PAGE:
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Why Waiting to Buy a Home Could Cost You

Are you thinking about waiting to purchase a home?  Think again. According to many experts, timing is everything and those who wait could lose out on an opportunity of a lifetime. For many consumers, the stars are aligning to purchase a new home due to historically low mortgage rates, warmer weather giving way to a busier home buying season and the fact that buying is still traditionally cheaper than renting. However, these factors are shifting and missing out on homeownership now could cost you in the long run.

Kathy Gyselinck is Executive Vice President for Southeast Mortgage

Kathy Gyselinck is Executive Vice President for Southeast Mortgage

Interest Rates Won’t Stay Low Forever

Though interest rates have crept up slowly this year, they have still remained historically low. However, a recent forecast by the Mortgage Bankers Association predicts that rates for a 30-year-fixed mortgage is expected to rise to 5 percent by the fourth quarter of this year and 5.3 percent by the end of next year.

Although that doesn’t sound like much of a jump, a rise in as little as a quarter of a percentage point can mean  $100 extra per month in mortgage payments. According to Yahoo! Homes, the expected rise is because the feds will begin raising rates six months after they stop purchasing mortgage bonds, which is expected to happen next year.

Unbeatable Spring and Summer Season

The sluggish winter has finally given way to the more lucrative spring and summer seasons, typically the busiest time in the real estate industry for buyers and sellers.   Traditionally, most people avoid listing their home during the brutal winter season and instead opt to put their home on the market during the summer when kids are of out school, making it easier to move.  Therefore, if you want the largest selection of inventory to select your dream home, warm months are your best bet.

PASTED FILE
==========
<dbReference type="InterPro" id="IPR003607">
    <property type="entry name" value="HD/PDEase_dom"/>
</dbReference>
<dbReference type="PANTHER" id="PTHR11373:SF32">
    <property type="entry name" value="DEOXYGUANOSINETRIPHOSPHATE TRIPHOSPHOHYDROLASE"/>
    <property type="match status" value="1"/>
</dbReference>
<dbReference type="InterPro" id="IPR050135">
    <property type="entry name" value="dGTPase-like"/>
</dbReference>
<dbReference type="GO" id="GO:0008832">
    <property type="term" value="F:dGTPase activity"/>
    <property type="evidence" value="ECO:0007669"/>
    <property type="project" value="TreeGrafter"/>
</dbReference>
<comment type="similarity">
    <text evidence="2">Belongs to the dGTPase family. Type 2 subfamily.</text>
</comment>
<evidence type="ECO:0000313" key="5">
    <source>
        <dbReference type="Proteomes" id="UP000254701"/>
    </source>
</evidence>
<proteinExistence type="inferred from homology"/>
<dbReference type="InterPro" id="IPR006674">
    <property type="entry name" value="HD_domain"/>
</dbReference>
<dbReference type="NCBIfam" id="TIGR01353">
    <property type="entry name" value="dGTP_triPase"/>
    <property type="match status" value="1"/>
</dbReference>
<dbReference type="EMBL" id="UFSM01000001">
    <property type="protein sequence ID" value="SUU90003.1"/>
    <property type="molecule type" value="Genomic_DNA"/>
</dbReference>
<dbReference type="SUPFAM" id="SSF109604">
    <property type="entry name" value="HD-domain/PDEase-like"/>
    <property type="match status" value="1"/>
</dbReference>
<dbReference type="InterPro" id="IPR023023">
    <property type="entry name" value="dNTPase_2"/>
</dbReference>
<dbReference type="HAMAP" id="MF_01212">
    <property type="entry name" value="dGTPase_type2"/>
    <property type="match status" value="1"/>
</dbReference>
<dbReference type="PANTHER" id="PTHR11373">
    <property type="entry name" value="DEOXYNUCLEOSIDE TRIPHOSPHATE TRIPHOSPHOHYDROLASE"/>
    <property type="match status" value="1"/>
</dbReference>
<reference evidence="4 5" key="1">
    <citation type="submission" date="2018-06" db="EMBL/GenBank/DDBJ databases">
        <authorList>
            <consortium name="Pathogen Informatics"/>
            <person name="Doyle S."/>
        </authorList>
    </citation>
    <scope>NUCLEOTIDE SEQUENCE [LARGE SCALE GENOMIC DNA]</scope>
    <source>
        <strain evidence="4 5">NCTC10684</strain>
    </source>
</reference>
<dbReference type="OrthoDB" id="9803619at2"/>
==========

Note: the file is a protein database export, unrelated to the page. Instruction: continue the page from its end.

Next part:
“People just know that there are most listings coming in the spring,” said Lawrence Yun, chief economist for the National Association of Realtors.

Buying is Still Cheaper than Renting

Throughout the majority of the country, buying has traditionally been cheaper than renting. According to Zillow, homeownership is currently cheaper in all of the 100 largest metro areas. A recent breakeven horizon analysis from the online real estate database found that nationally the breakeven horizon is only 2.1 years. In other words, after 2.1 years homeowners begin to have more money and assets than they would if they had rented the same home for the same time period.

“Many renters may ask themselves why renew a lease, when you can break even on the same home in less time in many areas,” said Zillow Chief Economist Dr. Stan Humphries.

So why buy now? It’s more affordable to buy a home today than it has been in decades, however, the market is beginning to shift which means homebuyers need to act quickly. The gap between renting and buying is decreasing as a result of rising mortgage rates and rising home prices. Currently buying is on average 38 percent cheaper than renting, although it was 44 percent cheaper last year. With homeownership linked to a host of benefits including creating equity and stability, those who are thinking about homeownership should consider taking the plunge during this period of high affordability.


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